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We’re deep in summer and herbs like basil, rosemary, mint, and sage are on the verge of growing like the vines in “Jumanji.” Luckily, there are many delicious ways to use them. Toss fresh herbs into salads (including fruit salad), pasta, pesto, mayo, spring rolls, and sandwiches, but don’t forget about using herbs in drinks.

In 2017, we sat down with Kevin Argus from Le Grande at the Time Hotel to discuss the trend of mixing herbs with booze, as well as some helpful tips for bartending novices who want to impress their future dinner guests. Needless to say, your Happy Hour is about to get a lot more refreshing. Drink up!

Some major takeaways about using herbs in drinks:

Do not abuse herbs.

Herbs come in all different shapes, sizes, and flavors, so it only makes sense to give them personalized attention. While some fare better muddled or gently rubbed, others can be burned to simply capture their pleasant aromas. No matter the plant, Argus reminds us that that herbs are delicate ingredients that deserve special, tender care. “Be gentle,” he advises. “You don’t want to destroy [them].”

fresh herb cocktails (sage, rosemary, and thyme cocktails)

Shutterstock

Related Reading: When Should You Shake vs Stir a Cocktail?

Herb-infused or derived liqueurs make great substitutes.

It may be difficult to find an herb like elderflower on grocery store shelves, but a liqueur like St. Germain does the trick. The only downside to working with herb-infused liqueurs is that the cocktail may not taste as “fresh” as its garden-picked counterparts. It’s also difficult to manage the flavor potency of certain alcohols, as the herb may be highly concentrated or too diluted with different brands.

St. Elder Natural Elderflower Liqueur, price & availability varies on Saucey

Small-batch liqueur made from fresh elderflower blossom extract.
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Related Reading: 21 Ways to Use Fresh Herbs Before They Go Bad

Herbs are versatile.

You may think that basil pairs best with vodka or sage pairs best with gin, but herbs are quite versatile. What’s more important is what they’re mixed with, along with harmonious ingredient quantities. “Any herb can pair with any cocktail. The most important thing is balance,” Argus reveals.

Basil Mezcal Sour recipe

Chowhound’s Basil Mezcal Sour

Do not be afraid of making simple syrup. It lives up to its name.

“They’re called simple because they are simple,” says Argus. “Making your own simple syrup at home is one of the easiest things you can do [to] really impress your guests.” Simple syrup is equal parts water and sugar, which can then be customized to include boiled and strained herbs, fruits, and spices. It makes an excellent (and necessary) addition to create cocktails with more complex flavors. Get our Rich Simple Syrup recipe and go from there.

Mint Syrup

View Recipe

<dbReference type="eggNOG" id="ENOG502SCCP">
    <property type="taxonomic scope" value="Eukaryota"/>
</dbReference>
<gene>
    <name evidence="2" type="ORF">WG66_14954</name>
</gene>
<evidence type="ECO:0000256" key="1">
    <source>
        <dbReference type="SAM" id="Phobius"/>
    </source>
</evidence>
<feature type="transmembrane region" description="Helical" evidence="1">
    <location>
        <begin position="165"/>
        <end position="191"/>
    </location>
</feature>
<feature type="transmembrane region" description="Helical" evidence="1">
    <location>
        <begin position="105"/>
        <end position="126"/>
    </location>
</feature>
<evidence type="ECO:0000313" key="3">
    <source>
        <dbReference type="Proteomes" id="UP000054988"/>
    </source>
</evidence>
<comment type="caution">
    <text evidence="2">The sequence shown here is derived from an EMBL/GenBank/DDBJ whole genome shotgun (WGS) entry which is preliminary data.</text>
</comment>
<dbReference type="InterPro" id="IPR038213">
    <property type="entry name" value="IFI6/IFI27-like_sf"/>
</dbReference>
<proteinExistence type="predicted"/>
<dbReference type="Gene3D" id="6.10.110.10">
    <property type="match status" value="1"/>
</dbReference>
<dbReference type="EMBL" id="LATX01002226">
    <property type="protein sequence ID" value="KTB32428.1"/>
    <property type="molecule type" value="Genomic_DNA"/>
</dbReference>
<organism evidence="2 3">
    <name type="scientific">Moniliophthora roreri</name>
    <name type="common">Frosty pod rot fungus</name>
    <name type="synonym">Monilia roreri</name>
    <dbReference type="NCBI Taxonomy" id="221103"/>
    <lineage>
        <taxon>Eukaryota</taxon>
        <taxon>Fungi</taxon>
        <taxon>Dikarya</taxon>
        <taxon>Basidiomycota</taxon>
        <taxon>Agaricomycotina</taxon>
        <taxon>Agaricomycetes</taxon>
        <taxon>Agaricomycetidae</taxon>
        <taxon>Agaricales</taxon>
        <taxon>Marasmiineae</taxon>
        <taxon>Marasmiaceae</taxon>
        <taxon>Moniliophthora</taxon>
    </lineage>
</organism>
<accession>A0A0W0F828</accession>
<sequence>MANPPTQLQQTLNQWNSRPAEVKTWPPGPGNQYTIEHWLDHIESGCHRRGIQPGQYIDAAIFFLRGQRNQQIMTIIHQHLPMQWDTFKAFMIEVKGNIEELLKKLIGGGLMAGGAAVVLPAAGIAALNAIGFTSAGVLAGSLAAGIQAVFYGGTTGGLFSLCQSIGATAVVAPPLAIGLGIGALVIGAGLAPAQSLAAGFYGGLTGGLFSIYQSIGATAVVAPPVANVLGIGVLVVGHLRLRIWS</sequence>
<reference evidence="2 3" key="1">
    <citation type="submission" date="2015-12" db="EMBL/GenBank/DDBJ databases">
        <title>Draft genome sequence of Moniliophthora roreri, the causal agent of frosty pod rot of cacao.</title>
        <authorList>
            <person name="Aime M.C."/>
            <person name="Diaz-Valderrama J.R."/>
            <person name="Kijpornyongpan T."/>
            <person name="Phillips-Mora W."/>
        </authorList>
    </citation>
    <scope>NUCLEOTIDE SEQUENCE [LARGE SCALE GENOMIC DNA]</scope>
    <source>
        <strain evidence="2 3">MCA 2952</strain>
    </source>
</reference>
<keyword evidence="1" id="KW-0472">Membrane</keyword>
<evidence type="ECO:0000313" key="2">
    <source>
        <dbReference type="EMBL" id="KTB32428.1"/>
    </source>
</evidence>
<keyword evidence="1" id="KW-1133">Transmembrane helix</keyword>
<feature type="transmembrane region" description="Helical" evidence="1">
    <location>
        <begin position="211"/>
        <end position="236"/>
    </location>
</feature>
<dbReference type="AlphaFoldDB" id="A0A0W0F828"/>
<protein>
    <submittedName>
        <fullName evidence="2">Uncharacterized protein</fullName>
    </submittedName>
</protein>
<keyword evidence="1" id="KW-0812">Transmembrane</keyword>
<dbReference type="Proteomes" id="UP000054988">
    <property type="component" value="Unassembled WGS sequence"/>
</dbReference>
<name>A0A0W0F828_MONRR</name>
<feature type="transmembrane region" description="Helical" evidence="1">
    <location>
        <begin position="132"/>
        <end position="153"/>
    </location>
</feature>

Related Reading: 7 Essential Cocktails Books for Your Home Bar

A great cocktail follows the Three S Rule.

It’s gotta have a spirit, it’s gotta have a sweet, and it’s gotta have a sour. The spirit is self-explanatory, but the sweet and sour components can be tailored around specific tastes. Herbs can help to provide more depth of flavor for each element, leading to an invigorating cocktail trifecta.

Related Reading: The Best Zero-Calorie Sweetener We’ve Tried

Apricot Whiskey Smash with Mint

Chowhound’s Apricot Whiskey Smash

Do not underestimate the power of a garnish.

A sprig of mint can completely change the notes of a drink. Since smell is closely correlated with taste, something as basic as water can be altered with an herb leaf resting on its surface.

Herb Cocktail Recipes

Looking to make the cocktails featured in the video above? Check them out here! (Plus a few of our own creations featuring fresh herbs.)

Blue Bullet Blueberry-Basil Cocktail

blueberry basil cocktail recipe

Le Grande

The Whiskey Sour gets a summertime facelift with the addition of muddled blueberries and basil. Get the Blue Bullet Blueberry-Basil Cocktail recipe.

Madame’s Choice

Fresh Sage Cocktail with Bourbon and Honey

Le Grande

Who knew that tea time could be so scandalous? You’ll be blaming this Earl Grey based concoction featuring gin and sage-honey. Get the Earl Grey and Sage Honey Cocktail recipe.

Related Reading: Why We’re Raising Our Pinkies for Tea Cocktails

The Rosemary Elite

Le Grande

Smoked rosemary and vanilla syrup elevate your standard glass of Champagne from classy to A-level sophistication. Get the Rosemary Champange Cocktail recipe.

Basil and Rye

basil rye cocktail recipe

Chowhound

Spicy rye and spicy basil are an unexpectedly perfect combo. All you need is a little lemon juice and simple syrup to round them out. Get our Basil and Rye Cocktail recipe.

Copa Verde

Copa Verde avocado cocktail

Chowhound

Fresh thyme leaves are but one of the unusual ingredients in this tequila cocktail, which also features avocado for creamy body and a lovely spring green shade. Get our Copa Verde Avocado Cocktail recipe.

Peach Melba Cooler

peach melba mocktail non-alcoholic cocktail

Chowhound

Fresh herbs bring a lot of character to mocktails, too, as this summery non-alcoholic drink proves. It’s made from fresh peaches and raspberries with a bright, fragrant, herbal nuance from lemon thyme. Get our Peach Mocktail recipe.

Related Reading: Low-ABV Drinks for Summer Days | Everything You Need to Know About Mocktails

Fresh Tomato Basil Martini

Fresh Tomato Basil Martini recipe

Chowhound

It doesn’t get any more summery than this: ripe heirloom tomatoes and fresh basil, perfect partners even in a glass. Think of this as an lighter (but still potent) alternative to a Bloody Mary. Serve it with marinated bocconcini and it’s almost like a deconstructed pizza—perfect for lazy summer cocktail parties. Get our Fresh Tomato Basil Martini recipe.

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